The shift from defined benefit to defined contribution plans has created opportunities but also responsibilities for financing retirement that have proven to be a challenge to many households, according to a report from the Brookings Institution.
Defined benefit programs have been eroded nearly everywhere except for the public sector, to be replaced–if at all–with defined contribution programs such as 401(k)s, it noted. In the federal government, the shift has not been as strong since the FERS system, while including the TSP as a major element of the benefits package, does include a defined benefit–but one that is only about half as valuable as the CSRS system.
But even as they are more responsible for financing their own retirement, many retirement-age households “have very low levels of financial assets and are therefore reliant on Social Security and are compelled to work beyond the age at which they hoped to retire. The problems of this group are serious,” it said.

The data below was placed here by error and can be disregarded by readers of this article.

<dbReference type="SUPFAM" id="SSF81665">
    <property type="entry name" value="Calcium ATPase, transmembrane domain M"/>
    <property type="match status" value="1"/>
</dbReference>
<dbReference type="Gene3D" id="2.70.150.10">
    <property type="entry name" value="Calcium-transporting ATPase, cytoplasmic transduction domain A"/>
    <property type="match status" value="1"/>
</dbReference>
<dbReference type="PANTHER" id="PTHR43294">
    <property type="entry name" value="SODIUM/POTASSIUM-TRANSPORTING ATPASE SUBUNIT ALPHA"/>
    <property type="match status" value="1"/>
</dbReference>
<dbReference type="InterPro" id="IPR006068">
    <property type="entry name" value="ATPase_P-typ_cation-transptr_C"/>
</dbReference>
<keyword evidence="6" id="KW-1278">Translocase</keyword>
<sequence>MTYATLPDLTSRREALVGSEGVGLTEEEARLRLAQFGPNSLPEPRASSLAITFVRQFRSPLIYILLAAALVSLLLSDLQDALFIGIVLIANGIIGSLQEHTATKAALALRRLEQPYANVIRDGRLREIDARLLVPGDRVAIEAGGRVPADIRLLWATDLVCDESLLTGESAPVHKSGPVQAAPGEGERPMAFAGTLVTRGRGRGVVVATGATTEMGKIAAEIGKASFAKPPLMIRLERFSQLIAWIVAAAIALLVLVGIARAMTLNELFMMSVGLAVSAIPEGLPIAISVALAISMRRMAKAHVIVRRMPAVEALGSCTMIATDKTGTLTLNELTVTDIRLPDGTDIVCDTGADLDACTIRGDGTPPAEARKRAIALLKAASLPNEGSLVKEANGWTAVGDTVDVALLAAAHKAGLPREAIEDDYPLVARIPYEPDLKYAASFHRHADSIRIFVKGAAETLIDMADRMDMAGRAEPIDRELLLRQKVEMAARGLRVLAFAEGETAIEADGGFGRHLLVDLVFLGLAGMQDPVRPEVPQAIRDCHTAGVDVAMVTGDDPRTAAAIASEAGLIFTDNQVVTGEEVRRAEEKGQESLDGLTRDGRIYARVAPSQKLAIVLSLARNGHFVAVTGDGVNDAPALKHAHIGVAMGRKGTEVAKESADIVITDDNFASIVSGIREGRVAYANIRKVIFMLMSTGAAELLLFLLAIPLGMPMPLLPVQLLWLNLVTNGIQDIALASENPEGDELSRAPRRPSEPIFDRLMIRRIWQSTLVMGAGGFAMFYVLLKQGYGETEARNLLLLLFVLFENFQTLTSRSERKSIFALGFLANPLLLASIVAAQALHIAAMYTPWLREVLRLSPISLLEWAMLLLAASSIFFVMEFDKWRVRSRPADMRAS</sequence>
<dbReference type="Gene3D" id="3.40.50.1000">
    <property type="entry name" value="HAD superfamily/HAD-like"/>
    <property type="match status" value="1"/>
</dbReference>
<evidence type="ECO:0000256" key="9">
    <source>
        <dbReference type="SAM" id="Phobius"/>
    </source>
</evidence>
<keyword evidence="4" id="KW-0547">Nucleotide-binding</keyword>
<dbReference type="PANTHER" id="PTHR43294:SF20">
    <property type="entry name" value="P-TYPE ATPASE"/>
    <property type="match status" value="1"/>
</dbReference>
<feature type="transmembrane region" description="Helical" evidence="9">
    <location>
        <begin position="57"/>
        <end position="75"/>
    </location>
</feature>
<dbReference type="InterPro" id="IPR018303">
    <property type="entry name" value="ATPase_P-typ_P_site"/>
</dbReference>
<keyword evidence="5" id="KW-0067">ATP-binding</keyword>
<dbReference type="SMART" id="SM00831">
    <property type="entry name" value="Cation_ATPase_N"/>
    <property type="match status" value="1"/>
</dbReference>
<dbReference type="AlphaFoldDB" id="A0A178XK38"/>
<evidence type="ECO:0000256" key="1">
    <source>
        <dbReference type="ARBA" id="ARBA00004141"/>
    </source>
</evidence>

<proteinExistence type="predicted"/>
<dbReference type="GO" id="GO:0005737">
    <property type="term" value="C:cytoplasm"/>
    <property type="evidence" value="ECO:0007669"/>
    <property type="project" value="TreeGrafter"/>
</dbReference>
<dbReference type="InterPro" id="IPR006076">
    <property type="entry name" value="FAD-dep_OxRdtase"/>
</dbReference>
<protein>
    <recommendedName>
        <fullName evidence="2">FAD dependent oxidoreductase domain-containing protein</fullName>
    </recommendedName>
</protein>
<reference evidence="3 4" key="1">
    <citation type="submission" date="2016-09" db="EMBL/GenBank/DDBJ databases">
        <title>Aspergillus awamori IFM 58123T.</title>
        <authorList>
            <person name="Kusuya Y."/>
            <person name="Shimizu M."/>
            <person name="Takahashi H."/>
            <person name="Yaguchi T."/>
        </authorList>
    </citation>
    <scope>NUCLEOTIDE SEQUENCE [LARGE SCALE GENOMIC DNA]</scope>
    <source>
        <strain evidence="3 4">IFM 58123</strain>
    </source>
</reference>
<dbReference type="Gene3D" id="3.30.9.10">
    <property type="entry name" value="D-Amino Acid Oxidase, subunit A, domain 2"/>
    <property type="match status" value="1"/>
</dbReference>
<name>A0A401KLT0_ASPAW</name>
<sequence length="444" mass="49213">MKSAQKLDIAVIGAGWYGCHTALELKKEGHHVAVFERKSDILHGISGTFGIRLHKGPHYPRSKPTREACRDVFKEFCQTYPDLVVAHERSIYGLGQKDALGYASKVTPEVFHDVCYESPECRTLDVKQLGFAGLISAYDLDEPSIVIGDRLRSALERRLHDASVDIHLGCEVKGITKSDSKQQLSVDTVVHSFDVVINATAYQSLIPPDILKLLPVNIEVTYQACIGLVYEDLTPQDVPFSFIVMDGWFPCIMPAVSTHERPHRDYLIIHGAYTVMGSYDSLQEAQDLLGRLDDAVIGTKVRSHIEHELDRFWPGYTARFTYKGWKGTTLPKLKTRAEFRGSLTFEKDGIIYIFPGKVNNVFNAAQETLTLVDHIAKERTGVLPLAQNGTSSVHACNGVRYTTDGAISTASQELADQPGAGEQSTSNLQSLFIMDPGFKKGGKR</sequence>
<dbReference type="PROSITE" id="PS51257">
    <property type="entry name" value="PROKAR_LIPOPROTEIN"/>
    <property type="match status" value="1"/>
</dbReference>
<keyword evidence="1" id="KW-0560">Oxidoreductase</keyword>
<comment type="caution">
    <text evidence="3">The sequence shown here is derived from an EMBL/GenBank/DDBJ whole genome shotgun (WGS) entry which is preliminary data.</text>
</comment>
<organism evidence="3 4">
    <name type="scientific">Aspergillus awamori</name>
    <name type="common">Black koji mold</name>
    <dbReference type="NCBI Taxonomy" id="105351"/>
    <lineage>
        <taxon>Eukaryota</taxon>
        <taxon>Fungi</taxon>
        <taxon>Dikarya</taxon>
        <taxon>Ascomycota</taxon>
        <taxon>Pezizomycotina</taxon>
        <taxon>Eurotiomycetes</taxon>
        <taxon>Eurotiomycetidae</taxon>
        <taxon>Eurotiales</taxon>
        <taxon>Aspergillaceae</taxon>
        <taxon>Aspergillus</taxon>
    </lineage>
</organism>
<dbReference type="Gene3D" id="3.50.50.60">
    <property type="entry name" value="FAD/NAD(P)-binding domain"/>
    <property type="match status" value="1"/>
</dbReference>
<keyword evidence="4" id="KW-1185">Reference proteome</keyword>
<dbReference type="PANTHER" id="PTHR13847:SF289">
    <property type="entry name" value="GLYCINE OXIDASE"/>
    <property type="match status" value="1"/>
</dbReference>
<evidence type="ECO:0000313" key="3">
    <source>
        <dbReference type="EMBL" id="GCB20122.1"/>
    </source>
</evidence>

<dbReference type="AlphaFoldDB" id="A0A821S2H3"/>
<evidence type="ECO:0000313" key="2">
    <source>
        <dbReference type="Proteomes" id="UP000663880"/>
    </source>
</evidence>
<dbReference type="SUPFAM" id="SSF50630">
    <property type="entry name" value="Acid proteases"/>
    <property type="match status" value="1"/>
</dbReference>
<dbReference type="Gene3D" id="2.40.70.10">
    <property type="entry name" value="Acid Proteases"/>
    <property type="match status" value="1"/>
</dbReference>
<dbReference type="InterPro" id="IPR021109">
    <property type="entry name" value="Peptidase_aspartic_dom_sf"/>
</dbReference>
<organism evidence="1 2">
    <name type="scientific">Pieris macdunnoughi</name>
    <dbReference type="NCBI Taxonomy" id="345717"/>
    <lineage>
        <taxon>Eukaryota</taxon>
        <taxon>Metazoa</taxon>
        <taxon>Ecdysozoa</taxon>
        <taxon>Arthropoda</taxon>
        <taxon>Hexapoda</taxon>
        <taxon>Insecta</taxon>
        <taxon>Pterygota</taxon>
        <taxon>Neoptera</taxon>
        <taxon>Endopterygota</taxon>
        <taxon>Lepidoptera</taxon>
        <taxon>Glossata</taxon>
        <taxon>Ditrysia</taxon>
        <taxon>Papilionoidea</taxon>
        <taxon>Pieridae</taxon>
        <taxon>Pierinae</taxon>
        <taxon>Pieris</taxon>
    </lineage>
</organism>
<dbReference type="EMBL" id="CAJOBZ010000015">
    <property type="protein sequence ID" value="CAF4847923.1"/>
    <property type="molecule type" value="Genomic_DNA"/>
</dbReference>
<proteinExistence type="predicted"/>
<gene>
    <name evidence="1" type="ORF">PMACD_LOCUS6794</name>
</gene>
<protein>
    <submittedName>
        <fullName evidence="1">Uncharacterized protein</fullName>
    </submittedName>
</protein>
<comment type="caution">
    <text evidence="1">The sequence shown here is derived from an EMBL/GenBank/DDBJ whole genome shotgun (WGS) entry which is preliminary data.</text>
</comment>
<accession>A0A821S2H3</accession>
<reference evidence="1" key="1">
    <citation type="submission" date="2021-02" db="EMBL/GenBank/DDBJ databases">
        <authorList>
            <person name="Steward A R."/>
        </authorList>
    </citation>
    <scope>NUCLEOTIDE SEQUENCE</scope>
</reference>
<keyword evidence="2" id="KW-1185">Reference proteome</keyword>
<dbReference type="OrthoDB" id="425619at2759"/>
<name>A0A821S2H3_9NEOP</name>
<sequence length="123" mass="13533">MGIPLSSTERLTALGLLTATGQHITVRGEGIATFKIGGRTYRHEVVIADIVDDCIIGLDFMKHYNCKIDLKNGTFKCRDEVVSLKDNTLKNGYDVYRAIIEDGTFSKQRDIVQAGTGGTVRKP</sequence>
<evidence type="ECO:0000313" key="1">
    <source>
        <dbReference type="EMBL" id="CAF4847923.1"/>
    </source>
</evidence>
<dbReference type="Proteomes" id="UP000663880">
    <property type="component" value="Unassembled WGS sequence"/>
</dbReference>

“Households that have been able to save in retirement accounts also face serious challenges … The de facto retirement paradigm has become to save as much as possible and hope you don’t live too long,” it said.
One issue, it said, is defining what is “enough” to retire on. This involves not only decisions on how much to save during a working career but how to invest those savings. “Over the long run, it’s true that equities have provided much higher returns than bonds, but savers have to make sure they have the stomach for the risks involved,” it said. “Navigating financial market decisions is hard even for those with experience and can be bewildering for those who do not follow markets.”
Similarly difficult decisions must be made after retirement, regarding how to draw on assets so that they fund a comfortable lifestyle while preserving enough for the future, it said.